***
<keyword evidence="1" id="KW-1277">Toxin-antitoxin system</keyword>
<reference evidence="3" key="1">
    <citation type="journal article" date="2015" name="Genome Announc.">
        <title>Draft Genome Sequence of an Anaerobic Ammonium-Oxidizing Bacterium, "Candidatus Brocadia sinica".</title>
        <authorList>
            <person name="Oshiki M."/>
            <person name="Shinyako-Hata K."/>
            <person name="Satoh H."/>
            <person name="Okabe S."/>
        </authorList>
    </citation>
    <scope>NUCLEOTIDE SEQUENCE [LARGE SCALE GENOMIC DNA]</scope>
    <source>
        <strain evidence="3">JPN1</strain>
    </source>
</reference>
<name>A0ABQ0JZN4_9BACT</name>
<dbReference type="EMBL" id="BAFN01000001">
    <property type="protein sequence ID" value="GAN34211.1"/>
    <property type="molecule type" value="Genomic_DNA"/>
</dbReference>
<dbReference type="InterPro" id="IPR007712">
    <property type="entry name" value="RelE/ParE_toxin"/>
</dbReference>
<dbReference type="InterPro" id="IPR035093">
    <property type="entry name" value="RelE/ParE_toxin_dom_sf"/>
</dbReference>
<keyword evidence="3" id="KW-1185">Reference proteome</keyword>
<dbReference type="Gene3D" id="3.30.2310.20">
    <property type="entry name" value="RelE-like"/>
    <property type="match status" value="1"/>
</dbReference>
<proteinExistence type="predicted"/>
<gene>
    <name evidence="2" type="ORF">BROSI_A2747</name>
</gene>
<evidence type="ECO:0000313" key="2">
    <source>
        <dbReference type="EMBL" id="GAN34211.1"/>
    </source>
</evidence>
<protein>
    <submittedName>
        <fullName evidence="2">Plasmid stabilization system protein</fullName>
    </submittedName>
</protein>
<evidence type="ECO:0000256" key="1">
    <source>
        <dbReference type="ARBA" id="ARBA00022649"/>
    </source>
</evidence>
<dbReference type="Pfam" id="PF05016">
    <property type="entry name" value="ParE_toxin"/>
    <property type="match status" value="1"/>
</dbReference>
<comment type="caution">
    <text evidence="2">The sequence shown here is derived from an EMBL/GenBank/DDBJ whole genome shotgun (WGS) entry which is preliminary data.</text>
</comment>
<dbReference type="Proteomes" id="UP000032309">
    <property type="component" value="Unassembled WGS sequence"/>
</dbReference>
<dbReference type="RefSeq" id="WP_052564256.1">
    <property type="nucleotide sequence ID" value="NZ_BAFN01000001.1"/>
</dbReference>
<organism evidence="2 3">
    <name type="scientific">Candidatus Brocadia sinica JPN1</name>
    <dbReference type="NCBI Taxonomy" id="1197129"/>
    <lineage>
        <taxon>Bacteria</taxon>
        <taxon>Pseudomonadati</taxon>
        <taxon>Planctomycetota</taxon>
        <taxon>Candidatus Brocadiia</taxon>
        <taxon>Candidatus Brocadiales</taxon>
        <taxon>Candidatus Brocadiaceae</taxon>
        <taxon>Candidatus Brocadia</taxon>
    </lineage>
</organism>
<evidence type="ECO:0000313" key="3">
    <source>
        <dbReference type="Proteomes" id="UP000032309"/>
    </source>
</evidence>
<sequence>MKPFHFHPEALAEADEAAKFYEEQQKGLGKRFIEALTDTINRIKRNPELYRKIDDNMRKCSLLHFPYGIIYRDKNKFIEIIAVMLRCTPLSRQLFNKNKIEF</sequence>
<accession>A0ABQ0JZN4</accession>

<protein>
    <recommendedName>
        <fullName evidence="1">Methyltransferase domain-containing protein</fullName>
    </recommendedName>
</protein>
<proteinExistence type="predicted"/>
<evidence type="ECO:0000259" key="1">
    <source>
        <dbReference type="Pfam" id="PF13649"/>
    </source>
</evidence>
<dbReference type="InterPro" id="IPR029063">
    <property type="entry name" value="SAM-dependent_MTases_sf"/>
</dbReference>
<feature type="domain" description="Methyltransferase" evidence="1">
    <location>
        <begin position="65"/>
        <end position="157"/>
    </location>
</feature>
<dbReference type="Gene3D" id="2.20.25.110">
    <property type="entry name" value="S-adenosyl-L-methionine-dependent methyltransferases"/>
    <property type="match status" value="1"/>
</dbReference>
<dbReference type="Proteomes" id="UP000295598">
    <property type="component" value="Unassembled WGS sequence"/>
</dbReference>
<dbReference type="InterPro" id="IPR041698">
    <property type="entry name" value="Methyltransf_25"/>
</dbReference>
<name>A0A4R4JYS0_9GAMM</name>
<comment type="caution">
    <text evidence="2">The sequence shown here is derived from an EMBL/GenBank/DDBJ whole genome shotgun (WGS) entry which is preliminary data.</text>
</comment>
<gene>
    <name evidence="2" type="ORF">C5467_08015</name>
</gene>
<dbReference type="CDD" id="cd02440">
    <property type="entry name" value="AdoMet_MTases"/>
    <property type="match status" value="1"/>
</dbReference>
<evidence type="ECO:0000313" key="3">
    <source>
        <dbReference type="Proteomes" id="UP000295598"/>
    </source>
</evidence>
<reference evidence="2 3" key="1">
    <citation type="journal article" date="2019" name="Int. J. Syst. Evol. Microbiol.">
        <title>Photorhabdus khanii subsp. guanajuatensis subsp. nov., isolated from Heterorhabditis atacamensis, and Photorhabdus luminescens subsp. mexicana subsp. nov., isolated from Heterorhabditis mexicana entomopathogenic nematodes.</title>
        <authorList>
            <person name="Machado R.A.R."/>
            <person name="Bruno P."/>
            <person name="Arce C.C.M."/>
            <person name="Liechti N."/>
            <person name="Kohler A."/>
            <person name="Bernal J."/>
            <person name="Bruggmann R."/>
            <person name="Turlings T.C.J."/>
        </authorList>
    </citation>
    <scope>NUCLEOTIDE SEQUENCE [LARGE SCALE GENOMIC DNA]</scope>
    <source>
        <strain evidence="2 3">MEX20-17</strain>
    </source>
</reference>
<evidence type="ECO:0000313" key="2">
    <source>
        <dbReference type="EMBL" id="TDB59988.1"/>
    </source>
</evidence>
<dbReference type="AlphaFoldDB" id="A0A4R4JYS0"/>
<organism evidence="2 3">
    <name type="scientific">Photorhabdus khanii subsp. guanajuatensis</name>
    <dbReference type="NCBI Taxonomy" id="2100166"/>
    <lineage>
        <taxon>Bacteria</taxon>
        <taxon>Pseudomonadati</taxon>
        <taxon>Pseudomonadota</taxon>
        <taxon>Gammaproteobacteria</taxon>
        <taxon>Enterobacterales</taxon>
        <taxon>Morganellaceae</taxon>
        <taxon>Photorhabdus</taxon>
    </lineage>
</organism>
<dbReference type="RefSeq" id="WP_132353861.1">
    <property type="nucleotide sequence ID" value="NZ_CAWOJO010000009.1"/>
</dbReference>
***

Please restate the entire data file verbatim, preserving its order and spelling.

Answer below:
<keyword evidence="1" id="KW-1277">Toxin-antitoxin system</keyword>
<reference evidence="3" key="1">
    <citation type="journal article" date="2015" name="Genome Announc.">
        <title>Draft Genome Sequence of an Anaerobic Ammonium-Oxidizing Bacterium, "Candidatus Brocadia sinica".</title>
        <authorList>
            <person name="Oshiki M."/>
            <person name="Shinyako-Hata K."/>
            <person name="Satoh H."/>
            <person name="Okabe S."/>
        </authorList>
    </citation>
    <scope>NUCLEOTIDE SEQUENCE [LARGE SCALE GENOMIC DNA]</scope>
    <source>
        <strain evidence="3">JPN1</strain>
    </source>
</reference>
<name>A0ABQ0JZN4_9BACT</name>
<dbReference type="EMBL" id="BAFN01000001">
    <property type="protein sequence ID" value="GAN34211.1"/>
    <property type="molecule type" value="Genomic_DNA"/>
</dbReference>
<dbReference type="InterPro" id="IPR007712">
    <property type="entry name" value="RelE/ParE_toxin"/>
</dbReference>
<dbReference type="InterPro" id="IPR035093">
    <property type="entry name" value="RelE/ParE_toxin_dom_sf"/>
</dbReference>
<keyword evidence="3" id="KW-1185">Reference proteome</keyword>
<dbReference type="Gene3D" id="3.30.2310.20">
    <property type="entry name" value="RelE-like"/>
    <property type="match status" value="1"/>
</dbReference>
<proteinExistence type="predicted"/>
<gene>
    <name evidence="2" type="ORF">BROSI_A2747</name>
</gene>
<evidence type="ECO:0000313" key="2">
    <source>
        <dbReference type="EMBL" id="GAN34211.1"/>
    </source>
</evidence>
<protein>
    <submittedName>
        <fullName evidence="2">Plasmid stabilization system protein</fullName>
    </submittedName>
</protein>
<evidence type="ECO:0000256" key="1">
    <source>
        <dbReference type="ARBA" id="ARBA00022649"/>
    </source>
</evidence>
<dbReference type="Pfam" id="PF05016">
    <property type="entry name" value="ParE_toxin"/>
    <property type="match status" value="1"/>
</dbReference>
<comment type="caution">
    <text evidence="2">The sequence shown here is derived from an EMBL/GenBank/DDBJ whole genome shotgun (WGS) entry which is preliminary data.</text>
</comment>
<dbReference type="Proteomes" id="UP000032309">
    <property type="component" value="Unassembled WGS sequence"/>
</dbReference>
<dbReference type="RefSeq" id="WP_052564256.1">
    <property type="nucleotide sequence ID" value="NZ_BAFN01000001.1"/>
</dbReference>
<organism evidence="2 3">
    <name type="scientific">Candidatus Brocadia sinica JPN1</name>
    <dbReference type="NCBI Taxonomy" id="1197129"/>
    <lineage>
        <taxon>Bacteria</taxon>
        <taxon>Pseudomonadati</taxon>
        <taxon>Planctomycetota</taxon>
        <taxon>Candidatus Brocadiia</taxon>
        <taxon>Candidatus Brocadiales</taxon>
        <taxon>Candidatus Brocadiaceae</taxon>
        <taxon>Candidatus Brocadia</taxon>
    </lineage>
</organism>
<evidence type="ECO:0000313" key="3">
    <source>
        <dbReference type="Proteomes" id="UP000032309"/>
    </source>
</evidence>
<sequence>MKPFHFHPEALAEADEAAKFYEEQQKGLGKRFIEALTDTINRIKRNPELYRKIDDNMRKCSLLHFPYGIIYRDKNKFIEIIAVMLRCTPLSRQLFNKNKIEF</sequence>
<accession>A0ABQ0JZN4</accession>

<protein>
    <recommendedName>
        <fullName evidence="1">Methyltransferase domain-containing protein</fullName>
    </recommendedName>
</protein>
<proteinExistence type="predicted"/>
<evidence type="ECO:0000259" key="1">
    <source>
        <dbReference type="Pfam" id="PF13649"/>
    </source>
</evidence>
<dbReference type="InterPro" id="IPR029063">
    <property type="entry name" value="SAM-dependent_MTases_sf"/>
</dbReference>
<feature type="domain" description="Methyltransferase" evidence="1">
    <location>
        <begin position="65"/>
        <end position="157"/>
    </location>
</feature>
<dbReference type="Gene3D" id="2.20.25.110">
    <property type="entry name" value="S-adenosyl-L-methionine-dependent methyltransferases"/>
    <property type="match status" value="1"/>
</dbReference>
<dbReference type="Proteomes" id="UP000295598">
    <property type="component" value="Unassembled WGS sequence"/>
</dbReference>
<dbReference type="InterPro" id="IPR041698">
    <property type="entry name" value="Methyltransf_25"/>
</dbReference>
<name>A0A4R4JYS0_9GAMM</name>
<comment type="caution">
    <text evidence="2">The sequence shown here is derived from an EMBL/GenBank/DDBJ whole genome shotgun (WGS) entry which is preliminary data.</text>
</comment>
<gene>
    <name evidence="2" type="ORF">C5467_08015</name>
</gene>
<dbReference type="CDD" id="cd02440">
    <property type="entry name" value="AdoMet_MTases"/>
    <property type="match status" value="1"/>
</dbReference>
<evidence type="ECO:0000313" key="3">
    <source>
        <dbReference type="Proteomes" id="UP000295598"/>
    </source>
</evidence>
<reference evidence="2 3" key="1">
    <citation type="journal article" date="2019" name="Int. J. Syst. Evol. Microbiol.">
        <title>Photorhabdus khanii subsp. guanajuatensis subsp. nov., isolated from Heterorhabditis atacamensis, and Photorhabdus luminescens subsp. mexicana subsp. nov., isolated from Heterorhabditis mexicana entomopathogenic nematodes.</title>
        <authorList>
            <person name="Machado R.A.R."/>
            <person name="Bruno P."/>
            <person name="Arce C.C.M."/>
            <person name="Liechti N."/>
            <person name="Kohler A."/>
            <person name="Bernal J."/>
            <person name="Bruggmann R."/>
            <person name="Turlings T.C.J."/>
        </authorList>
    </citation>
    <scope>NUCLEOTIDE SEQUENCE [LARGE SCALE GENOMIC DNA]</scope>
    <source>
        <strain evidence="2 3">MEX20-17</strain>
    </source>
</reference>
<evidence type="ECO:0000313" key="2">
    <source>
        <dbReference type="EMBL" id="TDB59988.1"/>
    </source>
</evidence>
<dbReference type="AlphaFoldDB" id="A0A4R4JYS0"/>
<organism evidence="2 3">
    <name type="scientific">Photorhabdus khanii subsp. guanajuatensis</name>
    <dbReference type="NCBI Taxonomy" id="2100166"/>
    <lineage>
        <taxon>Bacteria</taxon>
        <taxon>Pseudomonadati</taxon>
        <taxon>Pseudomonadota</taxon>
        <taxon>Gammaproteobacteria</taxon>
        <taxon>Enterobacterales</taxon>
        <taxon>Morganellaceae</taxon>
        <taxon>Photorhabdus</taxon>
    </lineage>
</organism>
<dbReference type="RefSeq" id="WP_132353861.1">
    <property type="nucleotide sequence ID" value="NZ_CAWOJO010000009.1"/>
</dbReference>